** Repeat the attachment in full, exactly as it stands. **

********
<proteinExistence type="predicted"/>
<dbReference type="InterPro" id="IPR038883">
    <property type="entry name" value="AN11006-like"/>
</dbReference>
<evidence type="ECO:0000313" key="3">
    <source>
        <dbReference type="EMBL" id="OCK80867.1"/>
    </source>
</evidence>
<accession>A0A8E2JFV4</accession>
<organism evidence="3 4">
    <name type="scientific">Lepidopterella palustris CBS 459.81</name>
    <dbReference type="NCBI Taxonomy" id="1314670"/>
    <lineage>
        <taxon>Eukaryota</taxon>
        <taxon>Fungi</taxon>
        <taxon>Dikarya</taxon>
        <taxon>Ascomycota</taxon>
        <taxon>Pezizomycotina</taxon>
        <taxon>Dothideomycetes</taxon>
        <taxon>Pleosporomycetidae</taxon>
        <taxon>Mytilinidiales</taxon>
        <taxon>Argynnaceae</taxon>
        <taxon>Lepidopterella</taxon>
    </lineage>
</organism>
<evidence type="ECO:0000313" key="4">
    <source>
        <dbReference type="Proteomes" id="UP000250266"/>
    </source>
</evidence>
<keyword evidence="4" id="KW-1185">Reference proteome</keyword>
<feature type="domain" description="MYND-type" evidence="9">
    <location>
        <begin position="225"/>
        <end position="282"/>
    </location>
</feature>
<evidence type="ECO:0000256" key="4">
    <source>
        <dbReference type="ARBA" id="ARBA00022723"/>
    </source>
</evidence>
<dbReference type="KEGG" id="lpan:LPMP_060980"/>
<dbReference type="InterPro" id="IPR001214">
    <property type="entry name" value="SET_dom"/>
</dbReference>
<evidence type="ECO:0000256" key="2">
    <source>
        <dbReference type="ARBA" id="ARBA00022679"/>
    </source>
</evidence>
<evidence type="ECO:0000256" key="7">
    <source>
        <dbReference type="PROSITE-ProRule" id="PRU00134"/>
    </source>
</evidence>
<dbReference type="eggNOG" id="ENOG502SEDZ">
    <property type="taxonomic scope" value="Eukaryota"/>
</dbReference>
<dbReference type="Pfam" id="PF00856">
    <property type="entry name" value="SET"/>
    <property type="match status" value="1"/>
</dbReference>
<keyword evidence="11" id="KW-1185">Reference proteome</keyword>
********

<proteinExistence type="predicted"/>
<dbReference type="InterPro" id="IPR038883">
    <property type="entry name" value="AN11006-like"/>
</dbReference>
<evidence type="ECO:0000313" key="3">
    <source>
        <dbReference type="EMBL" id="OCK80867.1"/>
    </source>
</evidence>
<accession>A0A8E2JFV4</accession>
<organism evidence="3 4">
    <name type="scientific">Lepidopterella palustris CBS 459.81</name>
    <dbReference type="NCBI Taxonomy" id="1314670"/>
    <lineage>
        <taxon>Eukaryota</taxon>
        <taxon>Fungi</taxon>
        <taxon>Dikarya</taxon>
        <taxon>Ascomycota</taxon>
        <taxon>Pezizomycotina</taxon>
        <taxon>Dothideomycetes</taxon>
        <taxon>Pleosporomycetidae</taxon>
        <taxon>Mytilinidiales</taxon>
        <taxon>Argynnaceae</taxon>
        <taxon>Lepidopterella</taxon>
    </lineage>
</organism>
<evidence type="ECO:0000313" key="4">
    <source>
        <dbReference type="Proteomes" id="UP000250266"/>
    </source>
</evidence>
<keyword evidence="4" id="KW-1185">Reference proteome</keyword>
<feature type="domain" description="MYND-type" evidence="9">
    <location>
        <begin position="225"/>
        <end position="282"/>
    </location>
</feature>
<evidence type="ECO:0000256" key="4">
    <source>
        <dbReference type="ARBA" id="ARBA00022723"/>
    </source>
</evidence>
<dbReference type="KEGG" id="lpan:LPMP_060980"/>
<dbReference type="InterPro" id="IPR001214">
    <property type="entry name" value="SET_dom"/>
</dbReference>
<evidence type="ECO:0000256" key="2">
    <source>
        <dbReference type="ARBA" id="ARBA00022679"/>
    </source>
</evidence>
<evidence type="ECO:0000256" key="7">
    <source>
        <dbReference type="PROSITE-ProRule" id="PRU00134"/>
    </source>
</evidence>
<dbReference type="eggNOG" id="ENOG502SEDZ">
    <property type="taxonomic scope" value="Eukaryota"/>
</dbReference>
<dbReference type="Pfam" id="PF00856">
    <property type="entry name" value="SET"/>
    <property type="match status" value="1"/>
</dbReference>
<keyword evidence="11" id="KW-1185">Reference proteome</keyword>